• Immediately before the luncheon, guests will participate in the Spirit of Downtown KC Exhibit. More than 50 booth spaces will highlight new developments, creative businesses and the arts of Downtown.

The Annual Luncheon will feature three honorary co-chairs, including Paul Neidlein, Midwest Regional President, JE Dunn Construction; Jeffrey J. Jones II, H&R Block; and Brenda Tinnen, Senior Vice President/General Manager, Sprint Center.

Luncheon planning chairs include Jerry Riffel, Attorney, Lathrop Gage, and 2019 chair the Downtown Council Board of Directors; Julie Pierce, Vice President / Director of Kansas City Operations, Henderson Engineers; and Nate Orr, Partner, Spencer Fane, and immediate past chair of the DTC Board of Directors.

To reserve your seats, visit  or contact Ann Holliday,, or Ashley Broockerd,


KC Streetcar to ‘Roll with the Chiefs’ beginning Friday

One of the KC Streetcars will be wrapped in Kansas City Chiefs colors and images today in preparation for a Red Friday debut on, well, Friday. Go Chiefs!

One of the KC Streetcars will be wrapped in Kansas City Chiefs colors and images in preparation for a Red Friday debut on, well, today. Go Chiefs!

The KC Streetcar is doing something it has never done before – turning over a streetcar to the Kansas City Chiefs.

Beginning Friday, all of Kansas City is invited to Roll with the Chiefs on a specially branded Chiefs KC Streetcar. The Kansas City Chiefs and the KC Streetcar Authority (KCSA), together with Hy-Vee and Sprint, wrapped one streetcar in Chiefs branding to kick off Red Friday and the Chiefs playoff run, which begins Saturday against the Indianapolis Colts.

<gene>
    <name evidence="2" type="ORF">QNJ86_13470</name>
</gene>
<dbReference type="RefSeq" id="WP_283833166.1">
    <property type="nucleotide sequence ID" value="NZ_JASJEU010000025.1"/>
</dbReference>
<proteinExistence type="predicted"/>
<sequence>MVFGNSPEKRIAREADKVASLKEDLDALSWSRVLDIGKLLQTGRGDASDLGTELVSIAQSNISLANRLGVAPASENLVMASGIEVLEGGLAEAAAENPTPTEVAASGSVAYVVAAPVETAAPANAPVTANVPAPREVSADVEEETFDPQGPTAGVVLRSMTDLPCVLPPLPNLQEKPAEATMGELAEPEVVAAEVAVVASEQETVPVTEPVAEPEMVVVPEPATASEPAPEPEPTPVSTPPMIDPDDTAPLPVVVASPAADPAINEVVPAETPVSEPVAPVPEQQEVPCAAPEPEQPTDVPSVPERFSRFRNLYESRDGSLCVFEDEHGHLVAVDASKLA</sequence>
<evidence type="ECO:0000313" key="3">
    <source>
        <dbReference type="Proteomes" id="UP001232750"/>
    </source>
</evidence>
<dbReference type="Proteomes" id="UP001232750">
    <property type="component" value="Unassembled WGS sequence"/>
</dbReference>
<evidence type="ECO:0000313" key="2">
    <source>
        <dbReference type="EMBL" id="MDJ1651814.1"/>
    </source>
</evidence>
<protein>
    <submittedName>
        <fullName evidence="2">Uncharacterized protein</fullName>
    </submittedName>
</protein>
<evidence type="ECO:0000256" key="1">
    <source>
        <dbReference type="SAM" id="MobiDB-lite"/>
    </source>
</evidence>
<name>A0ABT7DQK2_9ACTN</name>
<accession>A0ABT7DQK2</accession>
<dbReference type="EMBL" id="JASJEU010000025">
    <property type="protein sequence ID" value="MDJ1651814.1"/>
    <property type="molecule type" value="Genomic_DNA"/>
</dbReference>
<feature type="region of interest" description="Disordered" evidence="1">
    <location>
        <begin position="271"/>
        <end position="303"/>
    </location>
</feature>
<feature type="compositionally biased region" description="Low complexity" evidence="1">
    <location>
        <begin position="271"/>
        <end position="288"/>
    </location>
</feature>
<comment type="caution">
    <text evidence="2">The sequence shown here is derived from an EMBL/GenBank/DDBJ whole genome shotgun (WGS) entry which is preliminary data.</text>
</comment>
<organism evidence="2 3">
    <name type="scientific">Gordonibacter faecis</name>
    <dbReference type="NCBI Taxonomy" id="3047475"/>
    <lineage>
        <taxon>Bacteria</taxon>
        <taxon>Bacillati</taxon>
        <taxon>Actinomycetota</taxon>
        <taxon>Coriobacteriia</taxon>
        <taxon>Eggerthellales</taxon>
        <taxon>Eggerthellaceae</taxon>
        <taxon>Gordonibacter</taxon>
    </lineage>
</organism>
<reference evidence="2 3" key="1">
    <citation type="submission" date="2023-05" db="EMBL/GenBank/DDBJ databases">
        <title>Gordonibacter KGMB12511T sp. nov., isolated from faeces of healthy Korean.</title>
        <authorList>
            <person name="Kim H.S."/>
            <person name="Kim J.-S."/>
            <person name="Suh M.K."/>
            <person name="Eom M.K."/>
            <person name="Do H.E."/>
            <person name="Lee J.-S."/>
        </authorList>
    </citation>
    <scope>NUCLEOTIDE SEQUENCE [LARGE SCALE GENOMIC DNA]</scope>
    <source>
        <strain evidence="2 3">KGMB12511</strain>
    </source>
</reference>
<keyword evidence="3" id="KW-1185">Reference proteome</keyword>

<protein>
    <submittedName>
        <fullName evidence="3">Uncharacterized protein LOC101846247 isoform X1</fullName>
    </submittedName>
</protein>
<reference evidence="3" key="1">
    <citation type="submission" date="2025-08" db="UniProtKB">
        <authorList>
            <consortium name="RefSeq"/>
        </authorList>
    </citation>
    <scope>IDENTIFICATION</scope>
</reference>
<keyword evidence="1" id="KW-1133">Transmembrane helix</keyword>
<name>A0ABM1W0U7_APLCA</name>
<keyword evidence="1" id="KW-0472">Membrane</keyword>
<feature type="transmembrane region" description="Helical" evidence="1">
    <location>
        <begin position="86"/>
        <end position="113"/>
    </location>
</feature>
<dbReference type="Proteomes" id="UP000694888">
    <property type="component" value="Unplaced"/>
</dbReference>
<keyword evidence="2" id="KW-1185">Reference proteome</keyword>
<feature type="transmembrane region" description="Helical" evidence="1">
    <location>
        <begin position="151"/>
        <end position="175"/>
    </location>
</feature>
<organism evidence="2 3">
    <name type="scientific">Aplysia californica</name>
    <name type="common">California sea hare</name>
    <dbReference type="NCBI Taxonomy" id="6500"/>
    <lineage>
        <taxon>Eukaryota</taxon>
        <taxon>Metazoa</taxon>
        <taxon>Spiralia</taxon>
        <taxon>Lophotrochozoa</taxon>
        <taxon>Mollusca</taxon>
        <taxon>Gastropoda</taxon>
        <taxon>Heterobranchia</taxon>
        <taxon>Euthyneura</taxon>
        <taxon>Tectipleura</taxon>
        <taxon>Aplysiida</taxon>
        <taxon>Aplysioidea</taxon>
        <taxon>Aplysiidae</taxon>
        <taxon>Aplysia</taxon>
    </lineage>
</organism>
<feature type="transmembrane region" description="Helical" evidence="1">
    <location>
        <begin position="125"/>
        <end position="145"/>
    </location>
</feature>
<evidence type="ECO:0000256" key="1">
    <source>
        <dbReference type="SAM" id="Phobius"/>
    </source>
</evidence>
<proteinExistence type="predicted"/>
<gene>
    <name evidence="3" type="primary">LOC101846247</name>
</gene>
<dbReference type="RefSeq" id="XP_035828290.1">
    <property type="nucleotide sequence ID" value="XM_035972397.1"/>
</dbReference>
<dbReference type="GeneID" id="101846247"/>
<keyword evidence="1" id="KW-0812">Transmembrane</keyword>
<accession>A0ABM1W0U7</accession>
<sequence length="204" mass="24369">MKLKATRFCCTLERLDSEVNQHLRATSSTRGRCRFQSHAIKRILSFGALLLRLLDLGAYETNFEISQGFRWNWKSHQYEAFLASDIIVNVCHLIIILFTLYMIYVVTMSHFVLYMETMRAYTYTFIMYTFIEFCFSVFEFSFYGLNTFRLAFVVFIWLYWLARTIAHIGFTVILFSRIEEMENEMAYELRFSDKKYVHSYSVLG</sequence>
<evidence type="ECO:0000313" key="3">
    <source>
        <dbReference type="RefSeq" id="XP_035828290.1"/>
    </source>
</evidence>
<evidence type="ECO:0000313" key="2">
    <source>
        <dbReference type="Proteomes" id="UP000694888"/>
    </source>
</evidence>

In addition to the Chiefs Streetcar, the Chiefs and the KCSA are throwing a Red Friday celebration.

Rolling with the Chiefs will include Chiefs representatives, KC Wolf, Chiefs Cheerleaders, Chiefs Ambassadors and the Chiefs Rumble for Kansas City’s first-ever Rolling with the Chiefs party. The celebration will start on board the Chiefs Streetcar at 5 p.m. Friday and continue for one loop around Downtown.

The Chiefs crew will then head back to the Power & Light District Streetcar stop at 14th & Main Street where the Red Friday celebration continues as well as at BRGR Kitchen + Bar. There will be giveaways and prizes for those in attendance, including four tickets and pregame sideline passes for Saturday’s AFC Divisional Game at Arrowhead Stadium courtesy of Hy-Vee, presenting partner of the playoffs.

Getting off work early this Red Friday? Join the Streetcar team and 810 Sports Radio as they broadcast live from on board the Chiefs Streetcar starting at 3 p.m. Friday. You can track the exact location of the Chiefs Streetcar, otherwise known as Streetcar 804, using the free KCity Post tracker for or the RideKC Transit App for smart phones.